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Re: [C11-atomic] [patch] gimple atomic statements
- From: Richard Guenther <richard dot guenther at gmail dot com>
- To: Andrew MacLeod <amacleod at redhat dot com>
- Cc: gcc-patches <gcc-patches at gcc dot gnu dot org>, Richard Henderson <rth at redhat dot com>, Aldy Hernandez <aldyh at redhat dot com>
- Date: Wed, 4 Apr 2012 10:45:33 +0200
- Subject: Re: [C11-atomic] [patch] gimple atomic statements
- References: <4F7B5218.email@example.com>
On Tue, Apr 3, 2012 at 9:40 PM, Andrew MacLeod <firstname.lastname@example.org> wrote:
> Here is my first step in promoting the __atomic builtins into gimple
> statements. ?I originally planned this as tree codes, but when prototyped it
> became obvious that a gimple statement was a far superior solution since we
> also need to deal with LHS and memory address issues.
> Motivations are many-fold, but primarily it makes manipulating atomics
> easier and exposes more of their side effects to the optimizers. ?In
> particular we can now expose both return values of the compare and swap when
> implementing compare_exchange and get more efficient code generation. (soon
> :-) ? It is item number 3 on my 4.8 task list:
> This first step adds a GIMPLE_ATOMIC statement class which handles all the
> __atomic built-in calls. Right after the cfg is built, all built-in __atomic
> calls are converted to gimple_atomic statements. ?I considered doing the
> conversion right in the gimplifier, but elected to leave it as a pass for
> the time being. ?This then ?passes through all the optimizers to cfgexpand,
> where they are then converted directly into rtl.
> This currently ?produces the same code that the builtins do in 4.7. ?I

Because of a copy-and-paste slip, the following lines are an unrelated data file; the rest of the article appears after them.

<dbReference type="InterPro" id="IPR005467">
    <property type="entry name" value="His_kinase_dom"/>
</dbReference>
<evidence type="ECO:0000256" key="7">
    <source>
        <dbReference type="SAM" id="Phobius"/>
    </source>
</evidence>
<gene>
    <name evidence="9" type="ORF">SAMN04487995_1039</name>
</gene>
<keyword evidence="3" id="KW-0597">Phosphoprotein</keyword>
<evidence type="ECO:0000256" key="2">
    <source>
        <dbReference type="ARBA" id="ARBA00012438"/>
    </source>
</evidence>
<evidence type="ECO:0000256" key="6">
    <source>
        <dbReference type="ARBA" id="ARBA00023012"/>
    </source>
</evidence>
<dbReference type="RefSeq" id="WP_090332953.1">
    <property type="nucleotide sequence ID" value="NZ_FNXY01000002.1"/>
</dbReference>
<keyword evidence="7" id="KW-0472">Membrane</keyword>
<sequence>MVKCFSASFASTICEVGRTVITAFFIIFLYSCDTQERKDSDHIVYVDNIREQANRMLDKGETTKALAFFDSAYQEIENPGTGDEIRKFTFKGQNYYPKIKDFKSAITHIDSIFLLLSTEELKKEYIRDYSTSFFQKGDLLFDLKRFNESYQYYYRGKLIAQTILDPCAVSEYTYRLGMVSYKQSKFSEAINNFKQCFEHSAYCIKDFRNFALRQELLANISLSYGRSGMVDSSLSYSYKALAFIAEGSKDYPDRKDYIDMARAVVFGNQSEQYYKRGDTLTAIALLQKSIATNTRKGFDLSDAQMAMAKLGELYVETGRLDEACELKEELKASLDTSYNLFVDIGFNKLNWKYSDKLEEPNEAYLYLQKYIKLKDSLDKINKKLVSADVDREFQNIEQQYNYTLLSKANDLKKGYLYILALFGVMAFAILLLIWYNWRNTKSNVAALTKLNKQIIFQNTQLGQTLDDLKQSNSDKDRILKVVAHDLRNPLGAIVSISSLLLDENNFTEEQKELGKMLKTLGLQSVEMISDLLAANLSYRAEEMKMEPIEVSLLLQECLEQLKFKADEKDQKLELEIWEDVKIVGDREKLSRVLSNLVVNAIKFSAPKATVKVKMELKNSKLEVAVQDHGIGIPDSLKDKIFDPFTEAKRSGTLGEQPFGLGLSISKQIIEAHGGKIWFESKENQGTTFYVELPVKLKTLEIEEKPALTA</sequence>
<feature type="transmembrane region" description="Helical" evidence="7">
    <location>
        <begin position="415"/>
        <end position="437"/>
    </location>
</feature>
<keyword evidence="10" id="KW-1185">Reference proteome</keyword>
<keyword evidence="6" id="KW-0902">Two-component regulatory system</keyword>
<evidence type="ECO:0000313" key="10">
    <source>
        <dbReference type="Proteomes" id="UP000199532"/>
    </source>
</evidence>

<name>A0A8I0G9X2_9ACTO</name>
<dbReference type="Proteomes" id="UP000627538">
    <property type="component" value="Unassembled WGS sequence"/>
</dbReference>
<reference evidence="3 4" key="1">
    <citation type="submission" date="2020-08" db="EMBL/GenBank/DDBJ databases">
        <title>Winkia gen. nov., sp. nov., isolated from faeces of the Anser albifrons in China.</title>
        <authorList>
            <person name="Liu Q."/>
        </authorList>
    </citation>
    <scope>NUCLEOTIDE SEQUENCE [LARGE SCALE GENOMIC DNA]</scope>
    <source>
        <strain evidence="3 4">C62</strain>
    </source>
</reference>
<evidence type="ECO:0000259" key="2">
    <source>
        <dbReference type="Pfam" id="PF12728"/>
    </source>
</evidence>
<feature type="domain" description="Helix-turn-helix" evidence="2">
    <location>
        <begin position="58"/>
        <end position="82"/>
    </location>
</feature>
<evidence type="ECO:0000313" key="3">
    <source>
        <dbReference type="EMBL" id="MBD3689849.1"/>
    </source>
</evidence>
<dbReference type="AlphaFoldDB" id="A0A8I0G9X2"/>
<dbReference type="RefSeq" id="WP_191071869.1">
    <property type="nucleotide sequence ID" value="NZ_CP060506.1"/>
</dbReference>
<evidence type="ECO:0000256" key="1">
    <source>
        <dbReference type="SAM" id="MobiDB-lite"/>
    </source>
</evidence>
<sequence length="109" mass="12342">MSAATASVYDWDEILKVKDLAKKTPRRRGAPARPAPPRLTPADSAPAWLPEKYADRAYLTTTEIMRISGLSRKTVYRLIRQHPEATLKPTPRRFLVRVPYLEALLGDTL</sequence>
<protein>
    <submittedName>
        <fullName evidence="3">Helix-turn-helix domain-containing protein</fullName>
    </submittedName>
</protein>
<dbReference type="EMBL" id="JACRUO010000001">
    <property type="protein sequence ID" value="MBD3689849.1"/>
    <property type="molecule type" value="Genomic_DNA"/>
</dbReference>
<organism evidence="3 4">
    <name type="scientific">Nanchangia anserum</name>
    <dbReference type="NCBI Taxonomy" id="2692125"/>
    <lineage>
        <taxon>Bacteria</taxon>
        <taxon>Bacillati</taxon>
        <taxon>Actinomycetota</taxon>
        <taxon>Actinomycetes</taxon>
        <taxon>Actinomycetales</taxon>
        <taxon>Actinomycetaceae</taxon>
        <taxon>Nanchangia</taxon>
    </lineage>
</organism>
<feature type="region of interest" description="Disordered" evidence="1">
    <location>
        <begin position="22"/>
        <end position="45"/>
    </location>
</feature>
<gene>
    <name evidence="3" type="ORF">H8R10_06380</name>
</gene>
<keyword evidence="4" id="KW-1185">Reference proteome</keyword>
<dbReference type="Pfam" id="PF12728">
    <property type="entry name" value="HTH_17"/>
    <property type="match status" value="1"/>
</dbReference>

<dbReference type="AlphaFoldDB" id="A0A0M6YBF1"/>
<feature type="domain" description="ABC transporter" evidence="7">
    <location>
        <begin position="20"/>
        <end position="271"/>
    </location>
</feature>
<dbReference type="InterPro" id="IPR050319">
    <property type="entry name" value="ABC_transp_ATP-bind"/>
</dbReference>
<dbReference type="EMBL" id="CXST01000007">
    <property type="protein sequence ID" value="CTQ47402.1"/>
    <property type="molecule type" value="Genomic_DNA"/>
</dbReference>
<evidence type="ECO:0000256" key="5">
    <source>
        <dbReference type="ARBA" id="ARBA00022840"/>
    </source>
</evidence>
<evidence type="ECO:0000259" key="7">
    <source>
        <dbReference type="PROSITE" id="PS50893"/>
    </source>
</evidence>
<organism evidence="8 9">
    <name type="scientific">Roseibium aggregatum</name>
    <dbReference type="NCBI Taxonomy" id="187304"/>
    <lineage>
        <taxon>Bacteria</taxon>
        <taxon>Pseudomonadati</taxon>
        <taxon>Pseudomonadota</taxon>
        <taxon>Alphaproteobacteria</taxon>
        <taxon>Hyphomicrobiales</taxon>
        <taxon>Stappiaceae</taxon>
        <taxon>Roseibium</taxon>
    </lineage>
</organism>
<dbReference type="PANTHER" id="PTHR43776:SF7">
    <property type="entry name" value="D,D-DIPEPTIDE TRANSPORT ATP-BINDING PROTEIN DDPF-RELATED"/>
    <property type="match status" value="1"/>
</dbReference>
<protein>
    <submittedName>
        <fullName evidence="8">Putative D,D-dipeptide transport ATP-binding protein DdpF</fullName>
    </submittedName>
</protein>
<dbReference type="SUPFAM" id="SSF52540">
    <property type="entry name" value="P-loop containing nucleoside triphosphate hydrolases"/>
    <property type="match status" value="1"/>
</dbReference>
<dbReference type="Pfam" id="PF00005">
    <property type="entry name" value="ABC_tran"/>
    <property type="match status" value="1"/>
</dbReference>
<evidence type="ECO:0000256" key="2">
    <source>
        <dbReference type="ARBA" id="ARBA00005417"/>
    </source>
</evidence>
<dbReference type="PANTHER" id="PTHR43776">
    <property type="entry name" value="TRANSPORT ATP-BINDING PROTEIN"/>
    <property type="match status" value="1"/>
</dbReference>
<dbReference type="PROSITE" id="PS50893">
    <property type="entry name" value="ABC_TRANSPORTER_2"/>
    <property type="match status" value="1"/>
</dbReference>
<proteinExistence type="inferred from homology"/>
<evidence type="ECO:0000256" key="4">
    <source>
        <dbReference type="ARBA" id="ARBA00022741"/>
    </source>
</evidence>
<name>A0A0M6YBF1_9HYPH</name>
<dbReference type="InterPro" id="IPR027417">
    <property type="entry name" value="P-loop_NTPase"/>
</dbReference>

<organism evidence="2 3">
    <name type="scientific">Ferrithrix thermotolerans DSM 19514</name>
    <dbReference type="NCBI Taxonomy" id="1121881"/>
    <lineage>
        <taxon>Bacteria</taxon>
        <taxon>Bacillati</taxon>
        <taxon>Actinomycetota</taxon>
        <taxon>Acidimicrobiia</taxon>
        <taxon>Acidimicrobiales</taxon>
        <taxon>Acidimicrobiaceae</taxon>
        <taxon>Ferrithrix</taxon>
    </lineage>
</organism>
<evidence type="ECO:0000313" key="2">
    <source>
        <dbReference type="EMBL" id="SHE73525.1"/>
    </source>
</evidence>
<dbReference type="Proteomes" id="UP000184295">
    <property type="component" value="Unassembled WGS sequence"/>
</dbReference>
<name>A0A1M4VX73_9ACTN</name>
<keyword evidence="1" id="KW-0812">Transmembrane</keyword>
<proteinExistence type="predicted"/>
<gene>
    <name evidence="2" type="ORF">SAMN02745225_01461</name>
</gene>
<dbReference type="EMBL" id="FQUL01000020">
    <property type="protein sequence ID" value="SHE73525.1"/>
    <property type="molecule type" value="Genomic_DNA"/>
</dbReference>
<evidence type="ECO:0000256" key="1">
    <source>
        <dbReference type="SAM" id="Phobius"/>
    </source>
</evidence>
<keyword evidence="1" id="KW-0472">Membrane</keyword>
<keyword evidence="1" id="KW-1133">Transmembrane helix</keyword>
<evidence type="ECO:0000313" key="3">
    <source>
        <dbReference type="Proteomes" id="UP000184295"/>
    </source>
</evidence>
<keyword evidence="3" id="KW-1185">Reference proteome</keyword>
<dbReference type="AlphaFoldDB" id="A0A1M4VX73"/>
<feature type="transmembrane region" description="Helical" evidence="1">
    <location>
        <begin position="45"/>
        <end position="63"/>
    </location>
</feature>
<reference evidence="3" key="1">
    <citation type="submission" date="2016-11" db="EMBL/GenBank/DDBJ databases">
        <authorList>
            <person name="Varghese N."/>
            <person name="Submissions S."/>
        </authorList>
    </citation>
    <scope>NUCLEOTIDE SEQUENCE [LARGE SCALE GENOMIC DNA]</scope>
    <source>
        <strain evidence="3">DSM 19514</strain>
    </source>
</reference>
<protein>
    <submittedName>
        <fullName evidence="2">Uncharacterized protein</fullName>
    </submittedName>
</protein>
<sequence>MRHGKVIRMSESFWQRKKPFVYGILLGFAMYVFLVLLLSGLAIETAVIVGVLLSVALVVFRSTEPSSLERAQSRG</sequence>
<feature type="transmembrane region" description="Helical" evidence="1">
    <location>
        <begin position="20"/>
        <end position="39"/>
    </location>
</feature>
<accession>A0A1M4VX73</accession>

> expect that I missed a few places in the optimizers where they aren't
> properly treated as barriers yet, ?but I'll get to tracking those down in a
> I also have not implemented non-integral atomics yet, nor do I issuing
> library calls when inline expansion cannot be done. ?That's next... I just
> want to get the basics checked into the branch.
> I expect to be able to wrap the __sync routines into this as well,
> eliminating all the atomic and sync builtin expansion code, keeping
> everything in one easy statement class. ? Then I'll add the _Atomic type
> qualifier to the parser, and have that simply translate expressions
> involving those types into gimple_atomic statements at the same time calls
> are converted.
> This bootstraps on x86_64-unknown-linux-gnu, and the only testsuite
> regressions are one involving issuing library calls. ?There is a toolchain
> build problem with libjava however... During libjava construction there ends
> up being files which cant be created due to permission problems in .svn
> directories ... ? Pretty darn weird, but I'll look into it later when the
> atomic gimple support is complete, if the problem it still exists then.
> Anyone see anything obviously flawed about the approach?
The fact that you need to touch every place that wants to look at memory
accesses shows that you are doing it wrong. Instead my plan was to
force _all_ memory accesses to GIMPLE_ASSIGNs (yes, including those
we have now in calls). You're making a backwards step in my eyes.
What do you think is "easier" when you use a GIMPLE_ATOMIC
(why do you need a fntype field?! Should the type not be available
via the operand types?!)
Your tree-cfg.c parts need to be filled in. They are the specification of
GIMPLE_ATOMIC - at the moment you allow any garbage.
Similar to how I dislike the choice of adding GIMPLE_TRANSACTION
instead of using builtin functions I dislike this.
I suppose you do not want to use builtins because for primitive types you
end up with multiple statements for something "atomic"?
So, please tell us why the current scheme does not work and how the
new scheme overcomes this (that's entirely missing in your proposal...)